Tuesday, June 29, 2004

IN FOCUS
Coaching troubles
Ravi Dhaliwal

A view of Netaji Subash National Institute of Sports, Patiala.
A view of Netaji Subash National Institute of Sports, Patiala. Photo by the writer

THE Netaji Subash National Institute of Sports (NSNIS), Patiala, was set up in 1961 with the prime objective of producing top drawer coaches through its Diploma in Sports Coaching (DSC) course. Besides, the institute aimed to provide infrastructure to sportsmen attending national camps so that they could be exposed to the state-of-the-art training methods.

About a decade ago, the main aim of the NIS aims was virtually sidelined when, at the behest of certain vested interests, the duration of the nine-month-long DSC course was suddenly increased to two years, virtually diluting its impact. That later the authorities thought it prudent to again decrease it to one year only showed that a hit-and-trial method was being adopted to arrive at the right course period.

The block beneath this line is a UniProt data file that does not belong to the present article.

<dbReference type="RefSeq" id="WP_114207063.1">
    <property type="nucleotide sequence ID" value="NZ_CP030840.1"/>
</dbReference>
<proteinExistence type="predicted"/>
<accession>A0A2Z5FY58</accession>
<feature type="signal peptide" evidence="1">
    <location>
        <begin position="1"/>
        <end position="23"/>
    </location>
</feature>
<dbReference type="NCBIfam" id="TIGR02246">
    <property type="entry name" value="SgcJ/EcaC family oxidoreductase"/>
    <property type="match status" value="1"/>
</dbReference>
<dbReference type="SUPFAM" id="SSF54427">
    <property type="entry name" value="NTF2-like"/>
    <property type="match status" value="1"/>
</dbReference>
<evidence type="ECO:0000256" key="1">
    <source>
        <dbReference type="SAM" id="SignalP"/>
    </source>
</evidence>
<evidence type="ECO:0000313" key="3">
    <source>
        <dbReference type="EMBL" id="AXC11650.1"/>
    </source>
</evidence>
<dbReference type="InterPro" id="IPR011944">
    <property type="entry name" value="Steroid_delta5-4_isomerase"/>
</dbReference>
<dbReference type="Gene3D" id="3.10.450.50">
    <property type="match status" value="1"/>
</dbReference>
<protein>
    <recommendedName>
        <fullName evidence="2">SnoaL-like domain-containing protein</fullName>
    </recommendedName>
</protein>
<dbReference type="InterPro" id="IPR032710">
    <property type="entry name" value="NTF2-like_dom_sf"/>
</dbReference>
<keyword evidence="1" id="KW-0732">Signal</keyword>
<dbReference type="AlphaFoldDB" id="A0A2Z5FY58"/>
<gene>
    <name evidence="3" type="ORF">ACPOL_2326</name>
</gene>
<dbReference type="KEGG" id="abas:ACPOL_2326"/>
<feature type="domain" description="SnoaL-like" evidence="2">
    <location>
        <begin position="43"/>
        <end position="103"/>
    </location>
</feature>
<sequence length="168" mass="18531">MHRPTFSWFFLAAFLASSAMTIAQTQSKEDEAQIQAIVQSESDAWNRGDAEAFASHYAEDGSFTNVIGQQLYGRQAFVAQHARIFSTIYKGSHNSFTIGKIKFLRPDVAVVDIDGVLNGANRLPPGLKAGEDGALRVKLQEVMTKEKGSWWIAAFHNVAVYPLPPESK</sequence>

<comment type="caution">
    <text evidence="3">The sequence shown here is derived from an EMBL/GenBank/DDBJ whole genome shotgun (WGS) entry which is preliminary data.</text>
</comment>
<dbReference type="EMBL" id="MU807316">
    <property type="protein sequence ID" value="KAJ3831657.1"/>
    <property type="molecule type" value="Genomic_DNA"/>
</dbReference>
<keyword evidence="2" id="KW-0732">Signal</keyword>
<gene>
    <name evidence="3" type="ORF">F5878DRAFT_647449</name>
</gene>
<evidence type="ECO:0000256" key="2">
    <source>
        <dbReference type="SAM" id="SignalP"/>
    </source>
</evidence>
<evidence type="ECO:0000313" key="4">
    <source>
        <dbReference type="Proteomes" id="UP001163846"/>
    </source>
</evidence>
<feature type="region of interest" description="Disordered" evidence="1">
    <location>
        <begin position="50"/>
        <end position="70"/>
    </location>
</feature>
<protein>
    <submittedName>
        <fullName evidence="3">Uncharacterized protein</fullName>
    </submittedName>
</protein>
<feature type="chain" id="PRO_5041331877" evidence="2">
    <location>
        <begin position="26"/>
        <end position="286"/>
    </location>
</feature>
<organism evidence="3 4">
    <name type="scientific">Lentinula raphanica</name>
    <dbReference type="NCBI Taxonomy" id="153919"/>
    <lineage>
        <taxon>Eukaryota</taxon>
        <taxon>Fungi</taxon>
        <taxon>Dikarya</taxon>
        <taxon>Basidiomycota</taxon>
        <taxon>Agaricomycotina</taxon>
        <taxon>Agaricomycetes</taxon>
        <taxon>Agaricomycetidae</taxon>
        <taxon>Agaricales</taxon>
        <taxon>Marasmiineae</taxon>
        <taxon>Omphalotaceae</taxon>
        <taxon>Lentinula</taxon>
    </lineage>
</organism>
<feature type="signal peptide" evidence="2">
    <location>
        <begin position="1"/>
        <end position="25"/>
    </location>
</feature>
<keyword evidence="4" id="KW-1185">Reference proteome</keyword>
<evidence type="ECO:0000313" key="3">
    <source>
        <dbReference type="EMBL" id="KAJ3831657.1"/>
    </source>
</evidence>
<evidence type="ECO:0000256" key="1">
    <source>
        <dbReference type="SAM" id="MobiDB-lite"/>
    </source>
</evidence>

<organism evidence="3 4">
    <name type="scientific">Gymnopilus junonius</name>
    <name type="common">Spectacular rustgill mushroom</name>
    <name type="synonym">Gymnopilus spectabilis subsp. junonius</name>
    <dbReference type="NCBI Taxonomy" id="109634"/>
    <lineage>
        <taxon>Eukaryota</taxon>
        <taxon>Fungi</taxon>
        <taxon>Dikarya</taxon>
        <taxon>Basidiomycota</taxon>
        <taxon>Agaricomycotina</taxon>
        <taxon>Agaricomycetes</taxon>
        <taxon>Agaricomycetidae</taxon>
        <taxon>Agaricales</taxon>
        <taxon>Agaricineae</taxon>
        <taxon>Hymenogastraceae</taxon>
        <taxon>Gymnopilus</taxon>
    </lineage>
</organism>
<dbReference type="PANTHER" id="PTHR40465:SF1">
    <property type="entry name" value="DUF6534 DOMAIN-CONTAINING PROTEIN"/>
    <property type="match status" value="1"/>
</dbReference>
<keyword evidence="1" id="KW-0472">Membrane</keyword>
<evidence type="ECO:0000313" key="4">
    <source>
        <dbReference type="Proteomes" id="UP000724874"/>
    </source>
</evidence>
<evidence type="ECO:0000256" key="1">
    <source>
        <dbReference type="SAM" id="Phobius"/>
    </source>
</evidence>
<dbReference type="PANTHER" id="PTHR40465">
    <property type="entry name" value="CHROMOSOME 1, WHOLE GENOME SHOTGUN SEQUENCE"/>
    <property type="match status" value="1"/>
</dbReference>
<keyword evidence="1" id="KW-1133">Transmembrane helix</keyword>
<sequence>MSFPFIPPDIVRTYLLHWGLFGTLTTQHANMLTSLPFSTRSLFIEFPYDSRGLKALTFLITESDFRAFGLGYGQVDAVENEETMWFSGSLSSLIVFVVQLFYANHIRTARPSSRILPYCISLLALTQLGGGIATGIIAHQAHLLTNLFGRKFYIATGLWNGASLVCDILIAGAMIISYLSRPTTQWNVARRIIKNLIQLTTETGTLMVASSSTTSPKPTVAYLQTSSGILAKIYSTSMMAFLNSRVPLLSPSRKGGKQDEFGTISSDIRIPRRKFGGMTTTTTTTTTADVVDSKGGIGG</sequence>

The result: aspiring coaches started staying away. Statistics reveal that in 1997-98, just 58 students turned up for the DSC. However, the situation was redeemed by a handful of local officers who put the establishment's interest ahead of their own.

Gradually, the organisation has once again found its feet. This year, the number of diploma holders passing out has risen to 214 in as many as 19 disciplines. Now, the DSC is attracting students like never before and other courses like M.Sc in sports coaching, the postgraduate Diploma in Sports Medicine and refresher courses are also attracting students from every nook and corner of the country.

The SAI's ban on recruitment of coaches has not had much of an impact as most of the diploma students come here from the police, the services, Railways, SAIL and P&T Departments. Once they pass out they are absorbed as coaches in their respective departments.

One problem area that needs immediate attention is the ad-hocism in the management of the centre. Most SAI officers perceive the top post at the NIS, that of ED (Academics), as a punishment. At present, the institute is being headed by an IPS officer, B.K Sinha, who is also the Secretary of the SAI. Since 1998, the centre has had five EDs, out of which four held this post in addition to duties in the SAI's Delhi office